This unit covers 16 50-minute class periods 8.5 90-minute block class periods. However, if you don’t have that much time available you can cut out some of the activities, have students do one of the projects at home, or use the YouTube lecture videos that come with the unit to implement a flipped classroom style.
How is this resource distance learning compatible?
What is so great about the digital student packets that are included?
You can go PAPERLESS in your classroom if you want – no more dreaded mornings at the copy machine!
You still get all of the organization of my packet strategy, just now in digital format too!
Students will be able to access their packets ANYWHERE. No more, “I forgot my binder so I couldn’t do (fill in the blank)”
Students can print their filled in packets or an extra blank copy easily from home
You can now have a mixed classroom with some students paperless and others not. You can also start with just doing a few units digitally and others on paper. Whatever works best for you and your students. The point here is that you now have OPTIONS!
You have increased flexibility for students to easily learn and be connected outside the walls of your classroom.
A built in opportunity to help students grow in their digital literacy.
Why use a “packet” instead of an interactive notebook?
I started creating packets for my students years ago, and I love them so much more than interactive notebooks. While interactive notebooks are great resources that work for many teachers, I have found the packet strategy to be a more appropriate tool for using in the secondary classroom setting with my students. I love using the packet for many reasons:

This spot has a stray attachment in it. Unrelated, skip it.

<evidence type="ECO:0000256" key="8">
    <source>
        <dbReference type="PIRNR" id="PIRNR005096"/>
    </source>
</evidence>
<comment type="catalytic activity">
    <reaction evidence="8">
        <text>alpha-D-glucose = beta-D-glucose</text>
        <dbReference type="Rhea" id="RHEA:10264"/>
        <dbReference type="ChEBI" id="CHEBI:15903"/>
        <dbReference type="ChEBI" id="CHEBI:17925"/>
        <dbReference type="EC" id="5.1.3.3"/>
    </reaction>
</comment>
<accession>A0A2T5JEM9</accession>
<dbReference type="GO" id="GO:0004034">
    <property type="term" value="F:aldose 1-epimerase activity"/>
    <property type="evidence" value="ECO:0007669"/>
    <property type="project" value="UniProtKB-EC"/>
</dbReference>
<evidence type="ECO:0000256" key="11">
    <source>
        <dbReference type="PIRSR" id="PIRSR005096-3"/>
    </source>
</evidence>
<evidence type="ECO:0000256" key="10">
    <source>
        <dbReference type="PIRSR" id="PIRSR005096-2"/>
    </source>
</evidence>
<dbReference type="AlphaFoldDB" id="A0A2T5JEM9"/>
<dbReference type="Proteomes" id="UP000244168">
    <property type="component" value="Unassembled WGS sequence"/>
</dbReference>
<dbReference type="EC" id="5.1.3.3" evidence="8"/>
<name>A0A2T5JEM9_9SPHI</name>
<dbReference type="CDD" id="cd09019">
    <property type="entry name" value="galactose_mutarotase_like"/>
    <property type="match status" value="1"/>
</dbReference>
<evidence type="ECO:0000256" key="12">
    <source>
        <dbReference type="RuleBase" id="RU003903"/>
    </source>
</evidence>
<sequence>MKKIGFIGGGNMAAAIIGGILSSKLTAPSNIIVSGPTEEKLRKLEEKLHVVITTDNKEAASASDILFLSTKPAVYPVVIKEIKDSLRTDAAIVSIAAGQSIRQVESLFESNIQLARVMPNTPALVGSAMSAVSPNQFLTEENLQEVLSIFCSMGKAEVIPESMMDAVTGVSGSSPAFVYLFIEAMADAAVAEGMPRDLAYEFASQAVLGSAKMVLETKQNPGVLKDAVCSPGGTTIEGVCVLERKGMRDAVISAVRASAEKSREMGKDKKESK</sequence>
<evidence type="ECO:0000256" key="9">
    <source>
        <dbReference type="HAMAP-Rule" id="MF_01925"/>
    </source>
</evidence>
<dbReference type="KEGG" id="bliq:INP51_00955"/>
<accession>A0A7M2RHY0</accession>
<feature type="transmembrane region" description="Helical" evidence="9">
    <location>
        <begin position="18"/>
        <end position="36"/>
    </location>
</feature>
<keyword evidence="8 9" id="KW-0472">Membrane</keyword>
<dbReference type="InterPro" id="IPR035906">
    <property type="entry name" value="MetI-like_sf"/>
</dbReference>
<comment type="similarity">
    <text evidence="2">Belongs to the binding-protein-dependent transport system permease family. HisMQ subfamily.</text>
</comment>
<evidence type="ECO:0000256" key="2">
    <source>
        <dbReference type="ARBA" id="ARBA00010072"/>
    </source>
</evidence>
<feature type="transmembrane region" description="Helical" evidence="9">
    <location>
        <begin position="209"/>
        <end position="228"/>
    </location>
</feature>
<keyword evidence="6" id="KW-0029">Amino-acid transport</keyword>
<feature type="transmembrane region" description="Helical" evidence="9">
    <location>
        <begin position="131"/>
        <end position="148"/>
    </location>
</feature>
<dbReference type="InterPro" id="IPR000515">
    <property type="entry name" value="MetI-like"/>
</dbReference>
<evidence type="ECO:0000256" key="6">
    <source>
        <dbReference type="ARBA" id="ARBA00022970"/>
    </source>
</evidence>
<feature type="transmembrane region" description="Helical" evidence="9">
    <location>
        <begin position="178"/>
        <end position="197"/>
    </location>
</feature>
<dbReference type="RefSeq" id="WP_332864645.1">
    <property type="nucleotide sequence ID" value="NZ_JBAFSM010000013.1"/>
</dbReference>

- I only have to make copies one time each unit instead of copying handouts every day. Even though it takes a while to copy the packets for each student, it saves so much time on a day to day basis. (Also I’ve often recruited seniors to be my “Teacher’s Aide” and have trained them to copy all of my packets for me. I haven’t seen a copier in YEARS and it’s glorious!) You can also now go DIGITAL and PAPERLESS with the Google Drive™ version of the packet, if you prefer!
- It puts responsibility back on the students to maintain their chemistry binder with their packet, while also aiding them in practicing organization skills. It has been incredibly effective for my lower level students especially. Even though it is a lot of papers to receive at once, I can watch them put it in their binder and leave it there, rather than having to hang on to numerous individual papers passed out each day. It has really eliminated the need for a textbook too, so students really only have to remember to bring ONE thing to class – their binder with their packet!
- It makes it so easy to be absent last minute. If you or your child gets sick, sub plans are a breeze. You don’t have to send your teacher neighbor to make copies for you – because your students already have everything they need. You just have to tell the sub which pages the students need to work on for the day. It was especially helpful for my long-term substitute when I was on maternity leave!
- The structure of the packet provides a more helpful method than interactive notebooks in preparing students for college – which should be one of our goals as high school teachers. The packet helps students learn how to structure notes (one of the reasons why I love teaching them how to write Cornell notes) and how to stay organized.
- They are a time saver in so many ways – no more time wasted regularly passing out handouts or having to cut and paste things into a notebook.
- Students do a better job keeping up with returned graded work because every page is numbered, so they can put graded assignments right back into the packet where it came from, setting them up to more likely refer back to graded work as they study.
- You no longer need a filing cabinet – you can keep all of your curriculum and keys organized in binders!